WILSON/WILMINGTON, N.C.—Deadly storm Florence drenched North Carolina with more downpours on Sept. 16, cutting off the city of Wilmington, damaging tens of thousands of homes, and threatening worse flooding as rivers fill to bursting point.
The death toll rose to at least 15 from Florence, which crashed into the state as a hurricane on Sept. 14, bringing record rainfall.
The storm had weakened to a tropical depression by Sept. 16 but was forecast to drop a further five to 10 inches of rain in North Carolina, bringing rainfall totals in some inland areas to 15 to 20 inches and over 30 inches closer to the coast, according to the National Hurricane Center.
“The storm has never been more dangerous than it is right now,” Gov. Roy Cooper told a news conference. Many rivers “are still rising, and are not expected to crest until later today or tomorrow.”
More than 900 people were rescued from rising floodwaters, and 15,000 remain in shelters in the state, Cooper said.
South Carolina’s governor issued a similar warning, urging anyone in a flood-prone area to evacuate.
“Those rivers in North Carolina that have received heavy rainfall are coming our way,” Gov. Henry McMaster said during a news conference. “They have not even begun (to crest). But they will. And the question is how high will the water be, and we do not know.”
At least 10 people have died so far in the storm in North Carolina, including a mother and child killed by a falling tree, state officials said. Five people died in South Carolina, including three in car accidents and two from carbon monoxide poisoning from running a generator indoors.
Officials urged those who evacuated to stay away.
“Our roads are flooded, there is no access into Wilmington,” New Hanover County Commission Chairman Woody White told a news conference. “We want you home, but you can’t come yet.”
In New Bern, a riverfront city near North Carolina’s coast, the storm tore away porch steps, splintered balconies, and sent a yacht plowing into a garage that shattered like kindling.
Anne Francis Coronado came back on Sept. 16 to inspect the damage with her husband.
“There’s mud all over the floor and the wood floors have buckled,” she said, adding that they planned to return to her brother’s house because of the musty smell that pervades their home.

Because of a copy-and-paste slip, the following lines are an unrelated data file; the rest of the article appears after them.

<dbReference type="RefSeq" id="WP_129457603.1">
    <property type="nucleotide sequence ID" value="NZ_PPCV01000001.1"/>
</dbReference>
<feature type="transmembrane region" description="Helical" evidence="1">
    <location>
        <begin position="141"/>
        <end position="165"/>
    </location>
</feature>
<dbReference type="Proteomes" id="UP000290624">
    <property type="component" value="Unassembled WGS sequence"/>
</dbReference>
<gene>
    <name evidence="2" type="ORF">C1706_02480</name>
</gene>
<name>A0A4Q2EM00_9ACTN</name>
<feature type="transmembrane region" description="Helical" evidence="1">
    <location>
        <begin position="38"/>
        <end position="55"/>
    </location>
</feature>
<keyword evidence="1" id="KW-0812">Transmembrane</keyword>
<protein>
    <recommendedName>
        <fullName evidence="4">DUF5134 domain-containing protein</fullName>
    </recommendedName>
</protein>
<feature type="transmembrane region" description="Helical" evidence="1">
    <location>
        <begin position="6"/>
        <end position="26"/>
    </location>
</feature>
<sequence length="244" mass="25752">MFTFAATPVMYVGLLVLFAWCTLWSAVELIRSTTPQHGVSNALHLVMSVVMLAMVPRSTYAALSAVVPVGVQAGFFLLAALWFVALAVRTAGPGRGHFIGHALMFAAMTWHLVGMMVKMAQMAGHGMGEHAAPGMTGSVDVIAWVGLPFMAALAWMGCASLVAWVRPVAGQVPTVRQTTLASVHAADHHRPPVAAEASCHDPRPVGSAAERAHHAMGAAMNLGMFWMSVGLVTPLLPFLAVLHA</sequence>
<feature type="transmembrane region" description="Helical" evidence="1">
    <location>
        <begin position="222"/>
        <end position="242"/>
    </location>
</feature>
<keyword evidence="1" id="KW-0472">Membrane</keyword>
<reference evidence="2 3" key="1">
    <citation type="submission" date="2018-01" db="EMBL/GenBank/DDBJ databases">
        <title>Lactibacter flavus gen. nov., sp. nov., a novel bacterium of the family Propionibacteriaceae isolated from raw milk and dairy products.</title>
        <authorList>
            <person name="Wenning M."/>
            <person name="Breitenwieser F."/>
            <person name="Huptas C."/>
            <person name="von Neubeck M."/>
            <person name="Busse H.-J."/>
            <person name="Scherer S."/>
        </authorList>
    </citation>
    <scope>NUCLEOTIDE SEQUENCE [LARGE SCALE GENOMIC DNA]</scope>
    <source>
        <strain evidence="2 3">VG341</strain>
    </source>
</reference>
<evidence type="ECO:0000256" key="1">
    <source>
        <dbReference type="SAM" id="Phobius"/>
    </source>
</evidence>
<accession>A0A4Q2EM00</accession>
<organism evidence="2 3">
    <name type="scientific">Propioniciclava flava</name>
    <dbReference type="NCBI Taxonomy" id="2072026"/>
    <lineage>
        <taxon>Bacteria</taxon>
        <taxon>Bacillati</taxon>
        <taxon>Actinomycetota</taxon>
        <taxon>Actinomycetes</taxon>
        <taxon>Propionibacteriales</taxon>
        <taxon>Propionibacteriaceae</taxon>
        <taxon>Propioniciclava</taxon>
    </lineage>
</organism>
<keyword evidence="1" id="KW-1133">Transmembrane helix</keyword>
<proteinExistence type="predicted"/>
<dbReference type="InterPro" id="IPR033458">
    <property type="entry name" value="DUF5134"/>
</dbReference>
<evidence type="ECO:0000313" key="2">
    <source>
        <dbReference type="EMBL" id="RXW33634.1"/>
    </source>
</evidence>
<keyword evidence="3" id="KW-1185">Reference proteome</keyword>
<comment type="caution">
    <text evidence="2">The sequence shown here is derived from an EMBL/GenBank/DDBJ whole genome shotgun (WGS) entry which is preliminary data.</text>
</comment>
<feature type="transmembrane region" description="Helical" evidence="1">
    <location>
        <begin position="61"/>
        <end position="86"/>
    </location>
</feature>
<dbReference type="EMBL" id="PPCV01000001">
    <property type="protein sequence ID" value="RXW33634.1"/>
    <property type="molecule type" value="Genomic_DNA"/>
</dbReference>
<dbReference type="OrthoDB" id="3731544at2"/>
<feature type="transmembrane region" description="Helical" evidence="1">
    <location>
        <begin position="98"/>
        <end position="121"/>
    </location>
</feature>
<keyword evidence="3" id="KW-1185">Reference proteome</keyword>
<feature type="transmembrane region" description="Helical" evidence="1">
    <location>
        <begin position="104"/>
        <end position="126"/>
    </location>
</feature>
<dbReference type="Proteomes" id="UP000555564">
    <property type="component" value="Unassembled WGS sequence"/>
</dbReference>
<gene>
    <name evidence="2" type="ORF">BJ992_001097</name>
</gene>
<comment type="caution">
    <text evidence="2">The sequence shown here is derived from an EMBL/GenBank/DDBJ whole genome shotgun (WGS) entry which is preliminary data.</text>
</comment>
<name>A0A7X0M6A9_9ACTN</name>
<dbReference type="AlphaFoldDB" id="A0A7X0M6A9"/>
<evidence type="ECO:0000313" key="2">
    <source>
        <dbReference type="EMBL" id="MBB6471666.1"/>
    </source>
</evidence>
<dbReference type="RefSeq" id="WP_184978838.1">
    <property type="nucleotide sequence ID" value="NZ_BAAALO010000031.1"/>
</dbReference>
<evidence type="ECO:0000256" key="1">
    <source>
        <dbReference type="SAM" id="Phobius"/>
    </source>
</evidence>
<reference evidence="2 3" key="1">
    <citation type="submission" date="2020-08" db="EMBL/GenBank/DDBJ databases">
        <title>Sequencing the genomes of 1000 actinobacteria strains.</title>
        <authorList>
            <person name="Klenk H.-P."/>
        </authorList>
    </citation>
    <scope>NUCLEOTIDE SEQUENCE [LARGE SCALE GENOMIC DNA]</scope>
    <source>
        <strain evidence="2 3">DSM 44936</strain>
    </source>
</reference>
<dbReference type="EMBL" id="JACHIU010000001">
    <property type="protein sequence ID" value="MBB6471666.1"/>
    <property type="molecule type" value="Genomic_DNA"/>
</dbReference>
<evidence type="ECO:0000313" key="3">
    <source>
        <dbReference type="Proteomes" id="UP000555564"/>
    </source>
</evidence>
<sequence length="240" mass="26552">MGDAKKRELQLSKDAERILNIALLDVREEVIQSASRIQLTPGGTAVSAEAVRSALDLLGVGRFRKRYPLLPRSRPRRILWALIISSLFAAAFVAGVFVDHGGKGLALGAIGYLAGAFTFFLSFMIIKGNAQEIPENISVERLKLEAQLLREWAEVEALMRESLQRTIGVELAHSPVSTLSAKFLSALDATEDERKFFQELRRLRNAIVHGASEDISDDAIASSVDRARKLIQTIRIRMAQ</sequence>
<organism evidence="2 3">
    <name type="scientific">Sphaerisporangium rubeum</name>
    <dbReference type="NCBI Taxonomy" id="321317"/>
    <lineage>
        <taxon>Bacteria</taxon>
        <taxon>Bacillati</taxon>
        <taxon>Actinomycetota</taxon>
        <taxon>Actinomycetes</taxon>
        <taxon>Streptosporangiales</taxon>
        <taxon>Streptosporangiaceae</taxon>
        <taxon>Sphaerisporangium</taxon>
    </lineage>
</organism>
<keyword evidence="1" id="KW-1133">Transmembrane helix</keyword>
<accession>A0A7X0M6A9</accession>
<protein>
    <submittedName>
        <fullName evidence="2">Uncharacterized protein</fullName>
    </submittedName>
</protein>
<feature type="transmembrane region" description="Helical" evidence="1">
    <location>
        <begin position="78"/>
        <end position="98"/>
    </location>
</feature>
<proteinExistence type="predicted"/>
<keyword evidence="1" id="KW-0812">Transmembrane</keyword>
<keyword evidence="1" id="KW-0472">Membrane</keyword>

“We’ve been through hurricanes here but we’ve never had it come anywhere close to this.”
Din of Generators
In Leland, a low-lying city north of Wilmington, homes and businesses were engulfed by water.
Gas stations were abandoned, with many pumps keeled over, and fallen trees cluttered many roads, making them impassable. The whir of generators could be heard throughout the city, a sound not expected to dim soon as crews work to restore power.
About 668,000 homes and businesses were without power in North and South Carolina and surrounding states, down from a peak of nearly 1 million.
In Belville, North Carolina, just south of Leland, some shops had power restored on Sept. 16.
“I thought I’d come out here and see if I could get more fuel, but no luck,” Steve McLean said outside a Harris Teeter gasoline station that had electricity, but no gasoline.
“So far, we’ve been holding up pretty well,” said McLean, 72, a self-employed heating and air conditioning contractor. “We’ll see how long this lasts.”
Five people were arrested for breaking into a Dollar General Store, according to the police department in Wilmington, which has imposed a nighttime curfew.
Florence set a state record for rain from a hurricane, dumping 33.9 inches in Swansboro, N.C. The previous record was 24 inches, set by Hurricane Floyd, which killed 56 people in 1999, said Bryce Link, a meteorologist with private forecasting service DTN Marine Weather.
North Carolina officials warned motorists not to drive on roads in a large area—south of the I-64 and east of the I-73/74 highways—because of hazardous conditions in the southeastern part of the state. Swelling rivers and creeks threatened dams and bridges.
The flooding could taint waterways with murky coal ash. Meanwhile, officials said the state’s many lagoons of toxic hog waste had so far withstood the storm.
By early Sept. 6, Florence’s winds had dropped to about 35 miles per hour, the National Hurricane Center in Miami said. The storm was moving at 10 mph, with its center expected to cross the western Carolinas during Sept. 16 and into the Ohio Valley and the Northeast United States on Sept. 17–18.
The White House said President Donald Trump has approved making federal funding available in some affected counties. Trump, who plans to visit the region this week, tweeted his condolences.
By Anna Mehler Paperny & Ernest Scheyder